Jump to content


Photo

Switching from documentary to Hollywood style on the climax of some scenes--lame?


  • Please log in to reply
3 replies to this topic

#1 Glen Miller

Glen Miller

    New

  • Basic Members
  • Pip
  • 2 posts
  • Other

Posted 04 August 2007 - 01:11 AM

First, this is theoretical in that I'm not writing a shot list and planning to film a movie. I'm writing a screenplay that may become a movie after I've bought some equipment and finished a documentary film (in other words, if I decide to go into filmmaking). It's more about the principle of visual design.

I think that simplicity and consistency are the two most important rules when it comes to doing anything visual. I had this idea today, though, that, while documentary film style conveys realism (authority), it could also serve as the setup for mind-blowing Hollywood stuff, like the tricky camera work you see in a big budget action movie or an opening credits sequence. Everything is going along in a documentary style--and I don't mean "cinéma vérité" intentionally crappy camera work, but solid camera work done under real world documentary film conditions--until the big climax of the scene when all of a sudden the handheld camera becomes an amazing steadycam shot--or it's attached to a crane. People will say, "What's going on here? I thought this was a documentary. Where'd they get a crane?"

The question is whether that's a horrible mishmash or awesome.

I think it's awesome, but I'd have to see it to know for sure. I thought maybe someone here would have seen it already and could just tell me.
  • 0

#2 Glen Miller

Glen Miller

    New

  • Basic Members
  • Pip
  • 2 posts
  • Other

Posted 04 August 2007 - 01:31 AM

From a practical/money point of view, this also makes sense to me. You could film 90% of the movie with improvisation and minimal equipment. Then you'd have a few scenes (or parts of scenes) where you go full-on Hollywood and really choreograph everything (and bring in the heavy equipment). So you have three or four "money" scenes where you can get your feet wet in doing that type of movie.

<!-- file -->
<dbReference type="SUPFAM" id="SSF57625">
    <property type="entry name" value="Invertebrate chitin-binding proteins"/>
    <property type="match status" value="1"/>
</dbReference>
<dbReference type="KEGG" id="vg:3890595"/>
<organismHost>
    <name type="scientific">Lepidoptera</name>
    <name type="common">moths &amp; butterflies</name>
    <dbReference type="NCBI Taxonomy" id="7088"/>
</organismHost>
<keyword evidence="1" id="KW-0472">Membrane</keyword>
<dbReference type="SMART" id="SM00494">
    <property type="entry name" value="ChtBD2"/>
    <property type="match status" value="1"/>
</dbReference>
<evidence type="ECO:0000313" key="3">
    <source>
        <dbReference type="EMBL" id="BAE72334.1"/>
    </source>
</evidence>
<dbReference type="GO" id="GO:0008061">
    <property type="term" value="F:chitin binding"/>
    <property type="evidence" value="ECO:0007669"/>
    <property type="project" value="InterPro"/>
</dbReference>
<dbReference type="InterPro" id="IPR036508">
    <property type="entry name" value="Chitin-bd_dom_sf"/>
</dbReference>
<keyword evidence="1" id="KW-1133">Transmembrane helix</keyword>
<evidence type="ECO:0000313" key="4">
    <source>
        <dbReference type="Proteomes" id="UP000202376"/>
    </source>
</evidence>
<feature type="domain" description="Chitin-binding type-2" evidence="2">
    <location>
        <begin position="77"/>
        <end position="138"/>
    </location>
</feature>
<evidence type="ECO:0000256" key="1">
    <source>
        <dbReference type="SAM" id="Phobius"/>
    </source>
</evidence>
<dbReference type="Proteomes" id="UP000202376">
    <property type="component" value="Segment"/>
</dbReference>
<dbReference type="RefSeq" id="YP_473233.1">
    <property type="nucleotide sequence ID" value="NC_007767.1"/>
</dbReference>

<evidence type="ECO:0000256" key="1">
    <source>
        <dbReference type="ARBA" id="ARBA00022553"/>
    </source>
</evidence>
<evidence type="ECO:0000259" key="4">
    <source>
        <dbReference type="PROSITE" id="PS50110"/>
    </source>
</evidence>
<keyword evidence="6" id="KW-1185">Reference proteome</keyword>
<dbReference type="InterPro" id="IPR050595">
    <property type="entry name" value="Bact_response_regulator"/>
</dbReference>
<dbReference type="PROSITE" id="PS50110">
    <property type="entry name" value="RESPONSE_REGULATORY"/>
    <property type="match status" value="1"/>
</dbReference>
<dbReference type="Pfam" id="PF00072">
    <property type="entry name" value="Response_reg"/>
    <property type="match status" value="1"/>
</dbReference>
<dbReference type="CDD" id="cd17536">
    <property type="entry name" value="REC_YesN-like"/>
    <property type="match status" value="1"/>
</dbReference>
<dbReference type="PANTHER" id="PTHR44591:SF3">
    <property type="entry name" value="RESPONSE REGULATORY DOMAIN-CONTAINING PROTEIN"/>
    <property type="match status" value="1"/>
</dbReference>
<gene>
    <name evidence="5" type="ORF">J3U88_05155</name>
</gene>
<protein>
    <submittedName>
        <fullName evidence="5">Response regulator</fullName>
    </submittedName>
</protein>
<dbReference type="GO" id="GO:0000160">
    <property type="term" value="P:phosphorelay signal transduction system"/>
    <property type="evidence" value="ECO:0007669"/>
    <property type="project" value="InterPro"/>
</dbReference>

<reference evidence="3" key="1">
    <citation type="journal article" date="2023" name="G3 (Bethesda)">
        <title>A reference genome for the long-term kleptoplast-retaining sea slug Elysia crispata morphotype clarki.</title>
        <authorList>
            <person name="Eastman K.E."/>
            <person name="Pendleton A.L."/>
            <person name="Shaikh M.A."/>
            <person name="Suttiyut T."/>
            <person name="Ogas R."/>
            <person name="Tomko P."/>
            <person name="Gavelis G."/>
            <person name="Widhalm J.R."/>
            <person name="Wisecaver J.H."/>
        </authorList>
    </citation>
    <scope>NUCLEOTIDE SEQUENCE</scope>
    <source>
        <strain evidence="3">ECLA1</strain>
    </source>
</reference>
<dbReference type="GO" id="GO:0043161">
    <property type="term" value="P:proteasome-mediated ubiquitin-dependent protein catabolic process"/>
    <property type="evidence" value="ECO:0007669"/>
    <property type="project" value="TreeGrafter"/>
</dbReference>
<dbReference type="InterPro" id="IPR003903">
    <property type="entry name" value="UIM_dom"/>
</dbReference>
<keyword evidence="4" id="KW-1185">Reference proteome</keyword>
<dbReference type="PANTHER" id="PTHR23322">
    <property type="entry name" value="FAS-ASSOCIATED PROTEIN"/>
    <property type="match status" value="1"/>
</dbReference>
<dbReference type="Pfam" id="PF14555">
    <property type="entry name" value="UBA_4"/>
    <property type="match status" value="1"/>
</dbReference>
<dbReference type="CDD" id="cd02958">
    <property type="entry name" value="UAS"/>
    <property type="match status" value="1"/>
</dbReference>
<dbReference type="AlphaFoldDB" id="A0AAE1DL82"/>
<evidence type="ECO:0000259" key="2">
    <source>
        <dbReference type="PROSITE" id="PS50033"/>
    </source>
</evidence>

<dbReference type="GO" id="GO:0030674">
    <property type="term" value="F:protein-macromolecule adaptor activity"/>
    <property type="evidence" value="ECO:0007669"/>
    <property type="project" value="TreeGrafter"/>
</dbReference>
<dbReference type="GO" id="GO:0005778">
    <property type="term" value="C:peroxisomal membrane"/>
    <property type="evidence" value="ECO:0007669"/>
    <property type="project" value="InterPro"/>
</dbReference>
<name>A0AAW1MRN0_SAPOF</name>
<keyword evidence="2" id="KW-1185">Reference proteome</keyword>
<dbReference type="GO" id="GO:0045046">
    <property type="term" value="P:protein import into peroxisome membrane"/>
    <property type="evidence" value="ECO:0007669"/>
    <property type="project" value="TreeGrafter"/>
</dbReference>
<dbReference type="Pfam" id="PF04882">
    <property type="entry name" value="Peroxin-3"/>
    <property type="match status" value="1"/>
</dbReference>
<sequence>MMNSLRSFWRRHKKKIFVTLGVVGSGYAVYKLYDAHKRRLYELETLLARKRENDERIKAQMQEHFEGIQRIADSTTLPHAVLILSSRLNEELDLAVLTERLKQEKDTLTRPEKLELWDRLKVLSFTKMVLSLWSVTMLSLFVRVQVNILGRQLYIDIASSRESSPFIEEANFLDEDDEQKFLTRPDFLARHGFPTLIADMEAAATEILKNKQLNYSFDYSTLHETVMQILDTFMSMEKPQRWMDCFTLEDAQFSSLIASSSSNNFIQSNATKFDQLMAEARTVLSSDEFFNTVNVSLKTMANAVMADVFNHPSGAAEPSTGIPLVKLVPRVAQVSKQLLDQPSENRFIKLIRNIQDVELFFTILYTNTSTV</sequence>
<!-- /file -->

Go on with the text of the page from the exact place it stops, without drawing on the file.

This is probably obvious to everyone reading this. All movies have a few money shots placed at the climax of certain scenes. I'm thinking of something more exaggerated than that, though--more like transitioning from Fighting Black Kings to The Matrix.
  • 0

#3 Michael Nash

Michael Nash
  • Sustaining Members
  • 3330 posts
  • Cinematographer
  • Pasadena, CA

Posted 04 August 2007 - 03:56 PM

You just have to find that point where your "gimmick" starts to upstage or distract from the point you're trying to make with it. Art is always a judgement call of "how much is enough" vs. "how much is too much," when applying a certain technique.

There's no right or wrong way to do it, but the more heavy-handed and jarring your effect, the more you run the risk of taking people out of the moment. It can be a fine line sometimes, and not the same for every viewer.
  • 0

#4 Rory Hanrahan

Rory Hanrahan
  • Basic Members
  • PipPipPip
  • 175 posts
  • 1st Assistant Camera
  • NYC

Posted 05 August 2007 - 08:48 PM

This seems like something of a one-note trick to me, but not necessarily in a bad way. I can definitely see this style following the arc of a short film, ending on the "Hollywood" style, but wouldn't want to revisit the doc style after the change. At that point, i think, the gag would become expected and bland, unless you find a clever way to play it out (for instance, in a dialogue between two people, one is represented by the doc style and one by the H'wood style, which fight for dominancy).

Most important: does your story warrant the style change, or is it forced on the film?

And just because its my personal crusade to differentiate doc style and verité from "crappy camerawork", please take a look at the work of the Maysles, DA Pennebaker and Fred Wiseman (among countless others). All doc, and some of the best camerawork I've ever seen.
  • 0


Metropolis Post

Technodolly

Broadcast Solutions Inc

Aerial Filmworks

Ritter Battery

The Slider

CineLab

Willys Widgets

Abel Cine

Opal

Glidecam

Visual Products

Rig Wheels Passport

Gamma Ray Digital Inc

Wooden Camera

Tai Audio

FJS International, LLC

CineTape

Paralinx LLC

Media Blackout - Custom Cables and AKS

rebotnix Technologies

CineTape

Paralinx LLC

Glidecam

Media Blackout - Custom Cables and AKS

The Slider

Visual Products

Broadcast Solutions Inc

Willys Widgets

Abel Cine

Technodolly

rebotnix Technologies

Rig Wheels Passport

Aerial Filmworks

CineLab

Metropolis Post

Wooden Camera

Opal

Gamma Ray Digital Inc

Tai Audio

Ritter Battery

FJS International, LLC